Fig-1, Comparison of wealth (nominal) accumulated by investing one rupee in 1981, on various asset classes over a period of 37 years in India
CAGR returns (nominal)
• FD Pre Tax 9.81%
• FD Post Tax 7.36%
• Gold 9.43%
• Sensex 16.19%
Our hypothetical example wasn’t too off the mark after all in its assumptions. If anything, investing in equities would have been more rewarding than we had assumed had we gone with this data.
But I know so many who failed in stocks
Actually you are absolutely right.
Long term wealth creation in equities has never been easy. You will be surprised to note the following statistics for the US markets:
- Number of Equity Mutual Funds that failed to beat the market over 10 year period is 74% or more(1)
- Average Equity Fund investors performed worse, returning of 3% annual gains against 13% for the markets over 20 years’ period ending 2004(2)
- 80% of the stock market newsletter publishers fail to beat the market returns over long periods of time(3)
- More than 80% of day traders lose money in a typical 6 month period, with only 1% succeeding in making predictable profits net of fees(4)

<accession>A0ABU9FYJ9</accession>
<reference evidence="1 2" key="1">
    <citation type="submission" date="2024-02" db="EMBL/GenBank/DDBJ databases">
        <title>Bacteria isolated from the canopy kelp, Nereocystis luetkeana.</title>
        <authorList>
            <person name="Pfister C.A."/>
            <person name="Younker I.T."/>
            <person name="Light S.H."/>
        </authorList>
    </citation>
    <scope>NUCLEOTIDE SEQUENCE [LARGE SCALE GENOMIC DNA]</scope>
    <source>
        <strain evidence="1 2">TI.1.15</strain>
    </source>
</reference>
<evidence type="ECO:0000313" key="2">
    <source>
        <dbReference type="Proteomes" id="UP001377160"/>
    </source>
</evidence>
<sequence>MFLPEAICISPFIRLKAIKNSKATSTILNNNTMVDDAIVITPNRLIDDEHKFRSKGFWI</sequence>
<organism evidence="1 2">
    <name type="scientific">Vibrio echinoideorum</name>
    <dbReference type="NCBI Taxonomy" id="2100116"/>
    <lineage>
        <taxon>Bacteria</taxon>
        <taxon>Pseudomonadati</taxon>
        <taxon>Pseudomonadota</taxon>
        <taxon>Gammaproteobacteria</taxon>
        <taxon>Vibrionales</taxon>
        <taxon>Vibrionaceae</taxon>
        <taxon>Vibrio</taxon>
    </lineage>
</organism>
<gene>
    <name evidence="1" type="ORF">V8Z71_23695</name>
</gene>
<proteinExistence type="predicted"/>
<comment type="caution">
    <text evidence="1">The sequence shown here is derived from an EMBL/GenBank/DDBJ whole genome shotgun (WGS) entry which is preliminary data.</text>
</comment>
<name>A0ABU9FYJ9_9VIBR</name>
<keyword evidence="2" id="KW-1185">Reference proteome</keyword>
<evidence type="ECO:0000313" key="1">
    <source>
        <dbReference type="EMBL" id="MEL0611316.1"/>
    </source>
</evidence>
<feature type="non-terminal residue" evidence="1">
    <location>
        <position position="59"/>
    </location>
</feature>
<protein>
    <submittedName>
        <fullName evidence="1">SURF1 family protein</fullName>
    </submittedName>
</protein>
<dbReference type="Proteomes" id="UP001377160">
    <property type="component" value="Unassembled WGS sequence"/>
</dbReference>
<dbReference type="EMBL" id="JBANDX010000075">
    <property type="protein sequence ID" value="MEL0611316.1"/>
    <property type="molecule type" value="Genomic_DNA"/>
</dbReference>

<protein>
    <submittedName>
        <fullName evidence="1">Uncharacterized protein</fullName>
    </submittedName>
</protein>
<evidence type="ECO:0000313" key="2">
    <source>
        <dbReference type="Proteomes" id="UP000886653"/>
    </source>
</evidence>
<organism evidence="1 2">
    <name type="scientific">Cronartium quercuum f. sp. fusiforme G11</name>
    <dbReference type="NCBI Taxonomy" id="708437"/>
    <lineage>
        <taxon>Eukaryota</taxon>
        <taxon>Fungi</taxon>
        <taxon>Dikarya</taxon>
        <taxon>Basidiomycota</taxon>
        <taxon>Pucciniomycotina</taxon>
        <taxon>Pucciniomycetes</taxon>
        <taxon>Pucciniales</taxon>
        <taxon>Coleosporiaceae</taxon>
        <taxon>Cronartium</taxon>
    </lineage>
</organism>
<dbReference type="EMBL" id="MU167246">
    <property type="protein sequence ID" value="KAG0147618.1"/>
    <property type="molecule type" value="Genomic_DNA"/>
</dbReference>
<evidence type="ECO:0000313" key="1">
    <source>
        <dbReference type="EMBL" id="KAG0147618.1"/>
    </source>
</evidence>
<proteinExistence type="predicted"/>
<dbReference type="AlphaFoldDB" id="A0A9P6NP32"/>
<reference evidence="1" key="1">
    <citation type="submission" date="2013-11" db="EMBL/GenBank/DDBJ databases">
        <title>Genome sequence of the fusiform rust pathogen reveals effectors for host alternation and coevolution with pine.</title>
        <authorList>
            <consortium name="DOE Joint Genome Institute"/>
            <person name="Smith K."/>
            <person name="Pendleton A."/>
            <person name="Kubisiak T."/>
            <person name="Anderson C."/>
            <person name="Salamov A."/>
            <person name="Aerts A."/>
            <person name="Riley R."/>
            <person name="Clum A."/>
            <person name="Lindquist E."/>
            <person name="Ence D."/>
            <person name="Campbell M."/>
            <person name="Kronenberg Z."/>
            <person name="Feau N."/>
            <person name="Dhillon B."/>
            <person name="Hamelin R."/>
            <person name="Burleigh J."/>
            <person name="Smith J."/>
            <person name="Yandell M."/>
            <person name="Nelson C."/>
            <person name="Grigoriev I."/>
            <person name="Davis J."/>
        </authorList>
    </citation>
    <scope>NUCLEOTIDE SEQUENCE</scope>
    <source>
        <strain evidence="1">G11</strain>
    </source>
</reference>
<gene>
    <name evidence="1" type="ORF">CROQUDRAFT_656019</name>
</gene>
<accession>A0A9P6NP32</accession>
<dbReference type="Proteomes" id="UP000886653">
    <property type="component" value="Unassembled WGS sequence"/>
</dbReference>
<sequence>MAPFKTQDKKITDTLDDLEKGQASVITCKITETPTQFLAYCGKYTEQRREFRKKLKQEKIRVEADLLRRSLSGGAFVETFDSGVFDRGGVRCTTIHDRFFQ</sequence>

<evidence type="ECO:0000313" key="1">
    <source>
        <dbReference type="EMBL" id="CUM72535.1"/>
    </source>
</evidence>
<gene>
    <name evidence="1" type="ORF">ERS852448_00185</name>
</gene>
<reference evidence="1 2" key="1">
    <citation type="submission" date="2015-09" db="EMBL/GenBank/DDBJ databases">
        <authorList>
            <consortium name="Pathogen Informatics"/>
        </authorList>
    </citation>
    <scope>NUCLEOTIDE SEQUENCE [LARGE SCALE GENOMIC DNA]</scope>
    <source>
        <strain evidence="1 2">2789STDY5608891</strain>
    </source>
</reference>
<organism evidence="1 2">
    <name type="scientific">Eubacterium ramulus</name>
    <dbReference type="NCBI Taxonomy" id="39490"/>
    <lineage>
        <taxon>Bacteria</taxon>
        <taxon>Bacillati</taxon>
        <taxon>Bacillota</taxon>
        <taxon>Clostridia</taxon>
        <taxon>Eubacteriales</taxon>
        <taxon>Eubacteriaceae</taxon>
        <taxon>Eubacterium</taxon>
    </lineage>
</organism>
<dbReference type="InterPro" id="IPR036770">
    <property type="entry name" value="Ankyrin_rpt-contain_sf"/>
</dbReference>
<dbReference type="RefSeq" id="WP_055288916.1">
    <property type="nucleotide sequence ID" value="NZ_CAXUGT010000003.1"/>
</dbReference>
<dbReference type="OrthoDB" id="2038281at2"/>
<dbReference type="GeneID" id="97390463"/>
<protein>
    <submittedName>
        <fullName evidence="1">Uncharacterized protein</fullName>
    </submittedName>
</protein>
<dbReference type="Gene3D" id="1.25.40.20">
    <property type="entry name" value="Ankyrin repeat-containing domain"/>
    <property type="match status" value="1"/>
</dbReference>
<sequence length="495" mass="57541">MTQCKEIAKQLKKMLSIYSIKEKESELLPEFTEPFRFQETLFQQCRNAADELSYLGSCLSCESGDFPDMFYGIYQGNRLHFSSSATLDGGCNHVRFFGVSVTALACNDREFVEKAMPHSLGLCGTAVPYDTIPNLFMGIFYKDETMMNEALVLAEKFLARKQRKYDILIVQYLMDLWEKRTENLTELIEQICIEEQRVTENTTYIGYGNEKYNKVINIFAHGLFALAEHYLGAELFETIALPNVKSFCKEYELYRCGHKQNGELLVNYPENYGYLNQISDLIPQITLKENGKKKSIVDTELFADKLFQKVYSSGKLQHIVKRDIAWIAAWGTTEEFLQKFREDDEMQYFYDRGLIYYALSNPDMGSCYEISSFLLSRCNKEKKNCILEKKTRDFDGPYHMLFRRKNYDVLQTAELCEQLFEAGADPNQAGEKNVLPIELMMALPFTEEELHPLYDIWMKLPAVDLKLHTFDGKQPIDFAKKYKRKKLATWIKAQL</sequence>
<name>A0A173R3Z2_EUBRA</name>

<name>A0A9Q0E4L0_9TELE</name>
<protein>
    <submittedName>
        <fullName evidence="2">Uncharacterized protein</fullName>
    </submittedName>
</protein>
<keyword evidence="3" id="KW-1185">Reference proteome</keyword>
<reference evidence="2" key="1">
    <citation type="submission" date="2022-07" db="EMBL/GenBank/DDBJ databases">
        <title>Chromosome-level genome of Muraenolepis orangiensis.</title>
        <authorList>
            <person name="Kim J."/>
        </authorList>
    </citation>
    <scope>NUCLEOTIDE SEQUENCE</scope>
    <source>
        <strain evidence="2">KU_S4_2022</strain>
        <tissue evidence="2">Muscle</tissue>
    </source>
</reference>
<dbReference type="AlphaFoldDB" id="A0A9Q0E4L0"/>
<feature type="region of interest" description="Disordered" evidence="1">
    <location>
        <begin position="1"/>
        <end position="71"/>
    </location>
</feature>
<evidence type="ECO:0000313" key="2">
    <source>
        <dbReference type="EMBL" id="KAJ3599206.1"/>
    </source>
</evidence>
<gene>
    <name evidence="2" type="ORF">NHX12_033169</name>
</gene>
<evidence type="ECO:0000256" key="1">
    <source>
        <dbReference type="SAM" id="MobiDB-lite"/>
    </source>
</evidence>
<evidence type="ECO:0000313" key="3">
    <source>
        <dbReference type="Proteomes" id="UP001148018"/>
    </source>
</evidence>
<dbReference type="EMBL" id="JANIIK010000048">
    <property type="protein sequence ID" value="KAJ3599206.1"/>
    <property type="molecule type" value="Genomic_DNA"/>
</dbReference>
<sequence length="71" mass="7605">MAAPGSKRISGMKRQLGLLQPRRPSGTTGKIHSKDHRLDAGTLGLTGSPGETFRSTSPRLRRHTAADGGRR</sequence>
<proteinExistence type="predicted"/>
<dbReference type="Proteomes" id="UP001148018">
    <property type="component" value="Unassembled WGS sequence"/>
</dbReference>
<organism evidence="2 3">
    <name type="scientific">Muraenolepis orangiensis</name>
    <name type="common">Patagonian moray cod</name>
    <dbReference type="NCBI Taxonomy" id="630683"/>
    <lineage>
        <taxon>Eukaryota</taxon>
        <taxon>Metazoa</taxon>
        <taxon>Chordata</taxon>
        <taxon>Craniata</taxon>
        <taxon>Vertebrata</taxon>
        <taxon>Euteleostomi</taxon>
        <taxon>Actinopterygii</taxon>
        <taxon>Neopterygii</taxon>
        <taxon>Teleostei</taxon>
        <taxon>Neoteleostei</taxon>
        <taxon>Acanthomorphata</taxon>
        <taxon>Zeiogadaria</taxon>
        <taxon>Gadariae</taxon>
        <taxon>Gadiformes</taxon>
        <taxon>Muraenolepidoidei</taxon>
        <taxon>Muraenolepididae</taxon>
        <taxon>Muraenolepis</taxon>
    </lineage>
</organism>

- In 2007, Buffett famously placed a million dollar bet, challenging Hedge Fund industry to put together a portfolio that would outperform S&P500 index fund over 10 years. He won by a wide margin. By the end of the bet, $1 million invested in the funds chosen by Seides, who accepted the bet, would have gained $220,000 against $854,000 for the low cost S&P500 index fund.(5)
Most investors fail to create wealth through equities and even significantly underperform index returns. Common causes are impatience, inability to stomach volatility, moving in and out of the market at precisely the wrong moments, relying on poor tips, etc.
Where to invest money in India then?
Well, first of all – have an asset allocation plan. This is different for every investor and it depends on factors such as investment time horizon and risk appetite.